Now I made the flat seat English Sidesaddle. In the book, there are four different sidesaddles. Judging from the one I made, Carrie Olguin makes the directions simple and easy to follow. I can defiantly see myself making more.
The Tree
End Result

Thursday, April 11, 2013

Sort of Horsey Related....

I'm running for Student Council Co-President with my friend at school. My school's very small and since so many teens are using social media, I decided to use it. So I'm using paint.net to make these,

Of course there had to be a horsey part of my campaign, right?
And am putting them on Facebook and Twitter.
At least I get to come up with cool pictures and slogans!

Ooo and in other news, this is my 100th post. Yippee!

Wednesday, April 10, 2013

Laying on the Clay

We left off of Satan last time in the end stages of cutting and chopping.

Now he's had the clay laid on, shockingly the only really big things that need to be done with him are the mane, off side shoulder, and ears. Plus the gaps in the face. Maybe that isn't a tiny bit but it feels like he's so close!

Tuesday, April 9, 2013

Getting Ready For Breyerfest C/Y Show Pt. 3-Picking Your Breed

Once you've picked out your best halter models, it's time to look for classes that your models can fit in. Remember though that only one model can be in each class.

Picking Your Breed

To find different breeds I use horse breed books. But there are also numerous websites on breeds that work well too. I think this is a great one--Horse breed website . If you find a breed that is rare or isn't listed in the breed guide or it's an unusual color, you'll have to make a breed card. I'll discuss on how to make a breed card later in another post.
Breyer models come in many shapes and sizes. For some, numerous breeds can be added to their name. Even though Flash may be pinned by Breyer as a Morgan, you may be able to make him a Quarter Pony. But if you aren't sure about a breed, you can always be safe and go with what Breyer has made the model.
When deciding on a breed, look at the model and decide what type it is : draft, light, or pony.
Draft horses are the plows of the horse world.

Light horses are the ones that are ridden or used for more 'light' work such as riding, light driving, racing or things of that nature.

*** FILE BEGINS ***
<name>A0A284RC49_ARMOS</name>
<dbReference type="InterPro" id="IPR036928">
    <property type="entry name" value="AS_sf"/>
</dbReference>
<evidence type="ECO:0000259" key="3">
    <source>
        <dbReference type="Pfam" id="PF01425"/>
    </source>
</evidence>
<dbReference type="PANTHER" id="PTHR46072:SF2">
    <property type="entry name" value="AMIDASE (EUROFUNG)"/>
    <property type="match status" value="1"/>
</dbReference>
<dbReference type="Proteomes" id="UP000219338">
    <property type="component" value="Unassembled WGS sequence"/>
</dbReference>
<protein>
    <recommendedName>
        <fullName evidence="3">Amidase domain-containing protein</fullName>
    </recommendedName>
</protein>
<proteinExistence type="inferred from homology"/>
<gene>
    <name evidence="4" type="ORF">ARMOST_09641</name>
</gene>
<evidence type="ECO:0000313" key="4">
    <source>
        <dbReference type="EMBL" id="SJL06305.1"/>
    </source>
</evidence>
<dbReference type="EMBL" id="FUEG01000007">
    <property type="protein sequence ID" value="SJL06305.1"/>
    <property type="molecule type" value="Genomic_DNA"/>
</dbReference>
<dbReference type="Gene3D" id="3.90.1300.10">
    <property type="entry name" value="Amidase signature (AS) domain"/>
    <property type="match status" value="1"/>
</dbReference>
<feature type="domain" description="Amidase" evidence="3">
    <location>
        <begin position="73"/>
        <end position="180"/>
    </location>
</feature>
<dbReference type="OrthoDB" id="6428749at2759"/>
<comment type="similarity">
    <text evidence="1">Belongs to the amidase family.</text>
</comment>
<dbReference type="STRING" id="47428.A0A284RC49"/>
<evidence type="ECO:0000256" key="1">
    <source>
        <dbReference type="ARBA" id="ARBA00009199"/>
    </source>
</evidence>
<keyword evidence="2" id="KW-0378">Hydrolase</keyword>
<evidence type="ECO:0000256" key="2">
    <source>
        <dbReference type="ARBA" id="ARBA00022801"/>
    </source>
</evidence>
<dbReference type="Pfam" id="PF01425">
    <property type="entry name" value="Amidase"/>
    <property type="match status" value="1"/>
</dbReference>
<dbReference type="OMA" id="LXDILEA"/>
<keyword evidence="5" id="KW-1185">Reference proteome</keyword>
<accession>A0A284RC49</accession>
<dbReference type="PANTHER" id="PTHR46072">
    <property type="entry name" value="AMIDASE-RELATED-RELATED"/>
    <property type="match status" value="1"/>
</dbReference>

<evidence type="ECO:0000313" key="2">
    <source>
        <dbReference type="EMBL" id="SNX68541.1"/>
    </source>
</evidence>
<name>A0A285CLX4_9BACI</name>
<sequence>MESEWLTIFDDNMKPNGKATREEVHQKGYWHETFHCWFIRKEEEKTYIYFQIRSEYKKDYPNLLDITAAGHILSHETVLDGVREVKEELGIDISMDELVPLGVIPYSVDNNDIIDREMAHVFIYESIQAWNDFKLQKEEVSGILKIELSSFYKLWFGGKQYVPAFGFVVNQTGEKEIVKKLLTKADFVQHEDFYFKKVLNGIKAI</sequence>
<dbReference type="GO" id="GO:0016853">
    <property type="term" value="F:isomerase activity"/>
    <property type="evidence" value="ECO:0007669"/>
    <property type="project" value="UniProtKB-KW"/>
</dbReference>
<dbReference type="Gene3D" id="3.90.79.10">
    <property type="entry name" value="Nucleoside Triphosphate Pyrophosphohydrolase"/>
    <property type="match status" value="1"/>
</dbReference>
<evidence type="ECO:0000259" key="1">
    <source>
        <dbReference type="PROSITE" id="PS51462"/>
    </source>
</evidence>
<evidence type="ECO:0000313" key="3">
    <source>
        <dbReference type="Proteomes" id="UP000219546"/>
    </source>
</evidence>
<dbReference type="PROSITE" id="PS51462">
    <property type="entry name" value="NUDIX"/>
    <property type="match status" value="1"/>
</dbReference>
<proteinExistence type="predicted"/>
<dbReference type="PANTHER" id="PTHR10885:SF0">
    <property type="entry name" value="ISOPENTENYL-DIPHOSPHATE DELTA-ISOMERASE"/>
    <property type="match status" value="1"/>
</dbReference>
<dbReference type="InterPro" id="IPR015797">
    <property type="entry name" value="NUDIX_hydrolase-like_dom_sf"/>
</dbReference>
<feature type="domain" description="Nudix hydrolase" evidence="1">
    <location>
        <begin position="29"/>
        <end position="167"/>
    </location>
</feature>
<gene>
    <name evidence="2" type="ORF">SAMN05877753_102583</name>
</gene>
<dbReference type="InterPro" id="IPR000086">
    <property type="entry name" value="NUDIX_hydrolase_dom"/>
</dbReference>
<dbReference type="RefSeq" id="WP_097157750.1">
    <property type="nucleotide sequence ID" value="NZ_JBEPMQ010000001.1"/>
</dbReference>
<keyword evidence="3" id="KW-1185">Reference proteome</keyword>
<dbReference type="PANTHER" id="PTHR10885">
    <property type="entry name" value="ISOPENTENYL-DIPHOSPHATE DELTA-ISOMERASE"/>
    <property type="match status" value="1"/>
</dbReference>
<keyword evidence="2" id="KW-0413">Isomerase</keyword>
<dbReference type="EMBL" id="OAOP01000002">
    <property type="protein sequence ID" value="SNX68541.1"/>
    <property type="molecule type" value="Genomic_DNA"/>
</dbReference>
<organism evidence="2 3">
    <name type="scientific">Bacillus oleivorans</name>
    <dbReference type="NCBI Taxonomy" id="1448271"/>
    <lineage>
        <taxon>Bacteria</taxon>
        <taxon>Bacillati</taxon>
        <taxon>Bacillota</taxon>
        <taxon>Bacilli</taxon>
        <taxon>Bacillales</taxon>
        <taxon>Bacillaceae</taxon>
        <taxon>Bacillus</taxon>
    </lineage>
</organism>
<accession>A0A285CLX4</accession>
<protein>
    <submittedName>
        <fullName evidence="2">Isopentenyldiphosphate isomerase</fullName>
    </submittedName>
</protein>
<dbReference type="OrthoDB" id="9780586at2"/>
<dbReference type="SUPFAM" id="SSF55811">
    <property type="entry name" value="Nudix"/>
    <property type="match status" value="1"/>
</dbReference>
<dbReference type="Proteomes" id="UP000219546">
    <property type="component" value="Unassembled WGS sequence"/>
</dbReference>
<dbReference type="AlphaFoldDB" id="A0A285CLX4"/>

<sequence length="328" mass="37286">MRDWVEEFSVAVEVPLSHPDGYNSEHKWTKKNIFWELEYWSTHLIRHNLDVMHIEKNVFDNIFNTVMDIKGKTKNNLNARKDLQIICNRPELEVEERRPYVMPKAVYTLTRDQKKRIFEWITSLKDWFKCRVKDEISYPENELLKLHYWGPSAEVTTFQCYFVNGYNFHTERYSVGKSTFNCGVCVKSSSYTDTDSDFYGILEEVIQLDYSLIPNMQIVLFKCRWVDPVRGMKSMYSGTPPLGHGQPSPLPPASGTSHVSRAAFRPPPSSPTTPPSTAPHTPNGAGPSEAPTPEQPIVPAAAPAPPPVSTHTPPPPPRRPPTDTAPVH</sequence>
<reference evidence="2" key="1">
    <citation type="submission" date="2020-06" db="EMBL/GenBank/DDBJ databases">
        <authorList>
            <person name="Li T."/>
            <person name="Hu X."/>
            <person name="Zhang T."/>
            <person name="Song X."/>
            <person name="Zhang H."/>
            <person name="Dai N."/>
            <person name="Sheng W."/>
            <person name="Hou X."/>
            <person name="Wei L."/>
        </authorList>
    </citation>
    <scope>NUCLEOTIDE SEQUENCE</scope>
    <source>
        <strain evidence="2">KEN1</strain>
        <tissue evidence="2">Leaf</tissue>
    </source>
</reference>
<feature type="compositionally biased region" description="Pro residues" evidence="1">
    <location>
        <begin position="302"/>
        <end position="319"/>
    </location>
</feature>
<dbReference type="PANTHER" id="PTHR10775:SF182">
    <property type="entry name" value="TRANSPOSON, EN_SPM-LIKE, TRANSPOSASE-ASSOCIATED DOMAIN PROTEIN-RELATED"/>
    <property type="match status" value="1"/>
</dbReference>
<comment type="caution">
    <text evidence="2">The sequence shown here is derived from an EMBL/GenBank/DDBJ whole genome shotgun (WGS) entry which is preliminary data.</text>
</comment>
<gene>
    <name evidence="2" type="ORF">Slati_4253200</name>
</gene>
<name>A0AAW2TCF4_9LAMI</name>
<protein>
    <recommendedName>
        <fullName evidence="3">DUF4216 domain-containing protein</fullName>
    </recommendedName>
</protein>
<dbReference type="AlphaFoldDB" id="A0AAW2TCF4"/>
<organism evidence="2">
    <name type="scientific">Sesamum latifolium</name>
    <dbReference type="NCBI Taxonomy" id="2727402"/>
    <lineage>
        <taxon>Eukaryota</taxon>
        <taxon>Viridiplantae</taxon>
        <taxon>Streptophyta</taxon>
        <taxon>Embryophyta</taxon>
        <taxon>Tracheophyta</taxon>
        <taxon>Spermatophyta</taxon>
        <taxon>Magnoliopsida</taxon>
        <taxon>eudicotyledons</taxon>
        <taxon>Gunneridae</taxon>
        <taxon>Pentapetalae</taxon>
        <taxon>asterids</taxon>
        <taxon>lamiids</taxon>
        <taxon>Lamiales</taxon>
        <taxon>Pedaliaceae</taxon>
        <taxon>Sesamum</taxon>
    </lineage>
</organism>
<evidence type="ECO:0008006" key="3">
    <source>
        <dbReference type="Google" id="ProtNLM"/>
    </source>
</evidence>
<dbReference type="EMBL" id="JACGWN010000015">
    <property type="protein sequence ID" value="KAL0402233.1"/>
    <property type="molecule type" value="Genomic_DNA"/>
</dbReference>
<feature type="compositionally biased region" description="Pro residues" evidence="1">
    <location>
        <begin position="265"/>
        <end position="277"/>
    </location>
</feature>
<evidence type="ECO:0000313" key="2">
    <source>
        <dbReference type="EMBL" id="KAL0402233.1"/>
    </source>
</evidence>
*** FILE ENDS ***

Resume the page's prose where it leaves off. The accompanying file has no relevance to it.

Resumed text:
Ponies are any breed of horse that is shorter than 14.2 hands (a hand is 4 inches).

Once you've figured out the conformation type, you've narrowed down your list of possible breeds.
Most horse breed sources are categorized into the different breed types.
Light Breeds can be broken down even further. There are: Gaited, Spanish, Stock, and Sport plus light.
Gaited horses are horses that have special gaits other than walk, trot, canter, or gallop. An example would be a Missouri Fox Trotter. Spanish horses are horses than originated in Spanish type countries such as the Andalusian. Stock horses are the Quarter horses/ bulldogs of the world. The other light breeds are breeds like the Arab.

Sport horses can be chopped up into sections of its own. It can be broken down into the Thoroughbred/ Standardbred, Warmbloods, and Carriage breeds (carriage breeds are different from draft). Carriage breeds are the 'showy' type of horse bred for harness work, such as the Friesian.
To put that all on one page here it is:

Go through your list and start looking at the pictures of the different horse breeds. Any that your model is close to, make a note. Looks at conformation and color. Both are important.
Out of the all breeds you made a note to, now's your chance to decide what your model will be. Remember for breed assignments, it comes down to really what your preference. Except for example you can't have a Clydesdale trying to pass as a Thoroughbred. Breeds that are close in conformation can be interchanged. Really though, pick the one you like best. At the show though, if your model doesn't place as one breed, you can not enter it into another class as another breed. That's a no-no.
If a model has the right conformation, but not the right color, you can make the model a mix. Just make sure you also have a breed card to show the two breeds mixing together to make your model.
Model horse breed assignments aren't a black and white deal. Most models can go for being multiple breeds and do well being so.
Another rule for Breyerfest is that every model that you're showing must have a identification tag. This identifies your model as yours, plus if you don't have it your model will be disqualified. Afterwards follow the rules on writing the tag for your model, loop it on securely and you're done!
If you have any questions comment away!